Tuesday, August 30, 2011
Monday, August 29, 2011
Male & Female: 3
Female & Family: 4So women have at best a 16:136 world wealth ratio. I'm betting that if you sample the lot then you can say less than 1/10th of world personal wealth is owned by women. Or that men own 9/10ths of the world.
This was Forbes' 25th annual list of the richest people on the planet. Kind of interesting to see who owns the world isn't it? "This year's list broke records in size (1,210 billionaires) and total net worth ($4.5 trillion)." I did a quick survey for gender distribution of the first 15 pages. I random sampled the rest of the 221 total pages and the figures get even less female friendly as you drop down into the ordinary billionaires.Male & Family: 21
Male & Female: 3
Female & Family: 4
So women have at best a 16:136 world wealth ratio. I'm betting that if you sample the lot then you can say less than 1/10th of world personal wealth is owned by women. Or that men own 9/10ths of the world.
More interesting to me are the 5 powerful females, the fields they are in and the relation of their position in the All Powerful list compared to the Women's Own list.
1st amongst Women is Angela Merkel, Chancellor of Germany, 6th in the All Stars.
2nd Woman is Hillary Clinton, Secretary of State, 20th in the All Stars.
3rd Woman is Dilma Roussef, President of Brazil, 16th in the All Stars.
7th Woman is Sonia Gandhi, President of India NCP, 9th in the All Stars.
14th Woman is Oprah Winfrey, Media Personality, 64th in the All Stars.
Doing the math. There are 9 women ahead of Oprah on the Women's Own list who don't get a look in on the 'really' powerful list. Why not? These women are largely in the business fields. They are CEOs and COOs and MDs. For women, that's a pretty big deal obviously, but one that doesn't cut it in the 'real' world. This gender imbalance is interesting because there are two apparent issues.
One is that the methodologies for choosing each list were subtly different although Forbes appear to be selecting by the same criteria; power, as shown by wealth, size of empire and influence. Subtle differences in selection criteria, i.e. appearance perhaps, show the impact of that selection bias can sneakily have in many fields leading to gender and race imbalances.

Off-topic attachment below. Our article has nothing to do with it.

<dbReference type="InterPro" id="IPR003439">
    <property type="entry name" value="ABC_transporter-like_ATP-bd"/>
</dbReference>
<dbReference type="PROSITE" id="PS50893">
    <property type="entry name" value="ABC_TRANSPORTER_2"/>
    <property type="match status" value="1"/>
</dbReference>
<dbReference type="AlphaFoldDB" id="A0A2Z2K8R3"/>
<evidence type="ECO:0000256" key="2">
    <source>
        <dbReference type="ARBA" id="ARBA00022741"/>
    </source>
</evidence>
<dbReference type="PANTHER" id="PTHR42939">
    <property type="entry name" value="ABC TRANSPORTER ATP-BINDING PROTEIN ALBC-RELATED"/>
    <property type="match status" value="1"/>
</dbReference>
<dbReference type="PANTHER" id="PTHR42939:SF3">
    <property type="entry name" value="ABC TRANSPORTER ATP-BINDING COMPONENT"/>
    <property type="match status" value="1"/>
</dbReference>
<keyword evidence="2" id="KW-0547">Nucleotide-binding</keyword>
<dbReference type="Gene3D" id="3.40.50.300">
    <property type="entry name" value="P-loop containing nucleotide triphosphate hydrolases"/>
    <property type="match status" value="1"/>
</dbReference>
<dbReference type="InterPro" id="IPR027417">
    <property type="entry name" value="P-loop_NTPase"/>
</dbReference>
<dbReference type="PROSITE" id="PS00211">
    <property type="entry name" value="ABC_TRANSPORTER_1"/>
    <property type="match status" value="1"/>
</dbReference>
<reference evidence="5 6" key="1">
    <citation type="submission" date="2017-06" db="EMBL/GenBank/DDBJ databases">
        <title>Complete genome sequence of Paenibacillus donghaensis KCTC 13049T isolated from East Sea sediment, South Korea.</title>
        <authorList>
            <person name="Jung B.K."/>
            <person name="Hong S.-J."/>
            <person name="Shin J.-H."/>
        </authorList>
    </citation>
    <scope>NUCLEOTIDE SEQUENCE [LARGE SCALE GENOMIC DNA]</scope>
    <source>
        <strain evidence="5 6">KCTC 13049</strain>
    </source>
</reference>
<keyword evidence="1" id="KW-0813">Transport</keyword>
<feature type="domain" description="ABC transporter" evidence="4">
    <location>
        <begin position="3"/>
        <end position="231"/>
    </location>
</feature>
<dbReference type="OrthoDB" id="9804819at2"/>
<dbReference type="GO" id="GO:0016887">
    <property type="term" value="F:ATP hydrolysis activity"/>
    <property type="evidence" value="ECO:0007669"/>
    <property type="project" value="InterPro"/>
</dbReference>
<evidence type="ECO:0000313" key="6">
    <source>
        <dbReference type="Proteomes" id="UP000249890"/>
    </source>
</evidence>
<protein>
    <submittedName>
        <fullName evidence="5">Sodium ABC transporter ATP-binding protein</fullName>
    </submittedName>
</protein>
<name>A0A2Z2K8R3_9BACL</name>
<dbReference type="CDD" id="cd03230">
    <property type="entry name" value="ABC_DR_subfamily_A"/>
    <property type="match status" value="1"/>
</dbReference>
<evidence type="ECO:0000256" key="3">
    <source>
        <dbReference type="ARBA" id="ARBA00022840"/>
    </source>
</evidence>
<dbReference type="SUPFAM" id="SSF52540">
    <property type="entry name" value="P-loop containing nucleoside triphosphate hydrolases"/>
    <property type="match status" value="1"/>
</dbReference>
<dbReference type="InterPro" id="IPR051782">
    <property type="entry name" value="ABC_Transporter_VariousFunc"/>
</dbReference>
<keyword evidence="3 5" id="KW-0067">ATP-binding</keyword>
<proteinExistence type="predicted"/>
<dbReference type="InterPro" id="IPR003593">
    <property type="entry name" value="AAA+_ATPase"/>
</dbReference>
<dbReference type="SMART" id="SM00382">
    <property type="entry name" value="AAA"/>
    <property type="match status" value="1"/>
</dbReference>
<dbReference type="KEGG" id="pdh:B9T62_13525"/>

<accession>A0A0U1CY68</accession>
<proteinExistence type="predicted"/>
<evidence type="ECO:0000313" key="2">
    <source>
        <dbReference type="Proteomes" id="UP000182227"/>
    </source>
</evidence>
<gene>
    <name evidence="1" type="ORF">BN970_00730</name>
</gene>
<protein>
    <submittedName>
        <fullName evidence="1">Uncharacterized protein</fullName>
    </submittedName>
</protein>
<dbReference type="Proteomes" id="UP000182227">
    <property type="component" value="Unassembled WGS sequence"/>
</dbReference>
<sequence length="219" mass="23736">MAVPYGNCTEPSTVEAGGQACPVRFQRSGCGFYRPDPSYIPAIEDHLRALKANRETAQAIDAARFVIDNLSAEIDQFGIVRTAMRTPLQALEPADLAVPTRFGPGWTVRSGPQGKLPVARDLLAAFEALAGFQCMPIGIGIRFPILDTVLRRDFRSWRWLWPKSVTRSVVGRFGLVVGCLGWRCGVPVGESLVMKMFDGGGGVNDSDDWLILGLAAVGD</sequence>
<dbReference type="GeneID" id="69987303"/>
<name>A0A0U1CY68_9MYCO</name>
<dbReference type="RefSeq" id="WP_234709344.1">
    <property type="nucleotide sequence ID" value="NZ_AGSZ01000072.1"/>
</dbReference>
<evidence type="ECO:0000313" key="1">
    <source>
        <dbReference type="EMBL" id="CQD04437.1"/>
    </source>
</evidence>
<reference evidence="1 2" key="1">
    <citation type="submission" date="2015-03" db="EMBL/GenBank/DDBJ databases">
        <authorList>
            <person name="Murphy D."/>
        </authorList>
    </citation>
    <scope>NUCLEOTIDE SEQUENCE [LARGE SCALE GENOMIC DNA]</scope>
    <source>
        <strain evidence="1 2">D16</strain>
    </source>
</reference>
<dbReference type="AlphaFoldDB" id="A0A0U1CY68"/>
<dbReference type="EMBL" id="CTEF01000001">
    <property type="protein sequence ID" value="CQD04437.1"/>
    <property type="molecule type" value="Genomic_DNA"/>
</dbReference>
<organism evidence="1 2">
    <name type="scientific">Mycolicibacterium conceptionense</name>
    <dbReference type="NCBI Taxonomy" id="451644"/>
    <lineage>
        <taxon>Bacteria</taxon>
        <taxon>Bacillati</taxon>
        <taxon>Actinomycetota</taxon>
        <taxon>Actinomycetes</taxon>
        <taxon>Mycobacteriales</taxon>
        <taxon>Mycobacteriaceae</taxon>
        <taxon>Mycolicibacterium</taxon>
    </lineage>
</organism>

The second really interesting thing though is the evidence of female and male cultural spheres. This gender bias is still going strong from the bottom, to the pointy end of the most powerful people. Women are still nurses, teachers and entertainers. Men are still businessmen, bankers and engineers.
The problem with that is the overt way in which power is not evenly distributed across occupations. Didn't Angela McRobbie say that 'if visibility equalled power, teenage girls would rule the world'. Still doing the math. The figures show an exponential decrease in power as occupation changes from 'masculine' to 'feminine'. Oprah is 14th in the Powerful Women list but only 64th on the All Powerful list.
The entire All Powerful list is comprised entirely of rulers, CEOs and MDs. The only entertainment aside from Oprah is the inclusion of Julian Assange in last place. Women's power even in the rarified Forbes business world reflects a lower level of penetration and a feminine touch. About one third of powerful women are heads of small countries or large NGOs. About a third of powerful women are running female centric businesses, media, fashion and health oriented. The remaining powerful women are split between entertainers, women with inherited or partner given power and some really powerful people who nonetheless, aren't powerful enough to make the top list of 'really' powerful people.